Sheffield beats Leeds and Manchester in national heritage table
Sheffield has risen above Leeds and Manchester in a list of the cities with the best heritage assets in the country.
It rose 23 places to third in the 'core cities' table of the Heritage Index, which ranks the areas that are best at using heritage to create a distinctive identity – and which could do better.
The table, put together by the RSA and the Heritage Lottery Fund, combines more than 120 factors, such as historic buildings and events and activities. First of the core cities this year was Bristol and second was Liverpool.
In the list of all the UK's 325 local authority areas, Sheffield was ranked 136th.
Jon Bradley is chairman of Joined Up Sheffield, a group working to come up with a heritage strategy for the city.
He said: "The fact that Sheffield is moving up places on the RSA’s Heritage Index is to be welcomed.
"It reflects the better understanding of the significant heritage that the city has, not just buildings but the community culture and experiences that connect us all.
"What’s great to see in the index is how good we are at natural heritage. What’s concerning is our buildings at risk.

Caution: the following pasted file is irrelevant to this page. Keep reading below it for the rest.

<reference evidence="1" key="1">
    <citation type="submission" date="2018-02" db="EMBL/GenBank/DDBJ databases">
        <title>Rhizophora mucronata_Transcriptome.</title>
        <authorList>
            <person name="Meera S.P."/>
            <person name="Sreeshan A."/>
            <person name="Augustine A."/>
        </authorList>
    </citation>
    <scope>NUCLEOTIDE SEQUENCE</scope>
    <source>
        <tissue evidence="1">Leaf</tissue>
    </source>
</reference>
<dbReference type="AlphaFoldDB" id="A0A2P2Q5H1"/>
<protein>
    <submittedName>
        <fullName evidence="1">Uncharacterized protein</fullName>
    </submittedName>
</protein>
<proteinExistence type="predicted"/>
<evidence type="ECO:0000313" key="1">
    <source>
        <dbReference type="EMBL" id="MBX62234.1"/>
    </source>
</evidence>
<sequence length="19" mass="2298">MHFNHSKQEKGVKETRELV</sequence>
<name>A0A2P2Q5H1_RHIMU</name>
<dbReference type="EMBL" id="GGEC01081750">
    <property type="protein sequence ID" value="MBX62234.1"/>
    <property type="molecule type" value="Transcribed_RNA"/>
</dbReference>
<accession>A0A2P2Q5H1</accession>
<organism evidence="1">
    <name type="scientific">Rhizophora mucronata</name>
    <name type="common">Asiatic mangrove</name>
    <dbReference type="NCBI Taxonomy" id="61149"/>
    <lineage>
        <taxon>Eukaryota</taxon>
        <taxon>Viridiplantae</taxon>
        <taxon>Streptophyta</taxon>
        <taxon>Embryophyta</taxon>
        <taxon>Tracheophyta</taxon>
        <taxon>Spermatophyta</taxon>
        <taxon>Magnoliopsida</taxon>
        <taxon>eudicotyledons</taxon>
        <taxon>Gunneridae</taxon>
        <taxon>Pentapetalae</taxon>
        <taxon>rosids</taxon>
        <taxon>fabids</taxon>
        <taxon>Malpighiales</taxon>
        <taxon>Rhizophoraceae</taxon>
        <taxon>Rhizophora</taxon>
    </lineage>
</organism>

"What’s exciting is the potential for us to do more with the breadth of heritage we have on our doorsteps, in our neighbourhoods and in the heart of the city.
"The work of Joined up Heritage Sheffield is dedicated to driving a big strategic change in how our wonderful city's heritage is understood, delivered and experienced. We have a lot to work with and to work on to make this happen – that’s the exciting bit.”
Part of Sheffield's success can be put down to the growing interest in the Heritage Open Days event in September. The number of venues and attractions opening for free over the course of a set weekend has risen from 19 in 2012 to 86 this year.
Among those taking part were the Catholic Cathedral of St Marie, Aizlewood’s Mill, manufacturing firm Gripple, and the University of Sheffield’s Diamond building.
Liz Godfrey, who helps co-ordinate the event in Sheffield, said: "We know from our feedback that the event instils pride of place, that visitors come from across the city and from outside Sheffield to see places and that they suggest new places they would like to see."
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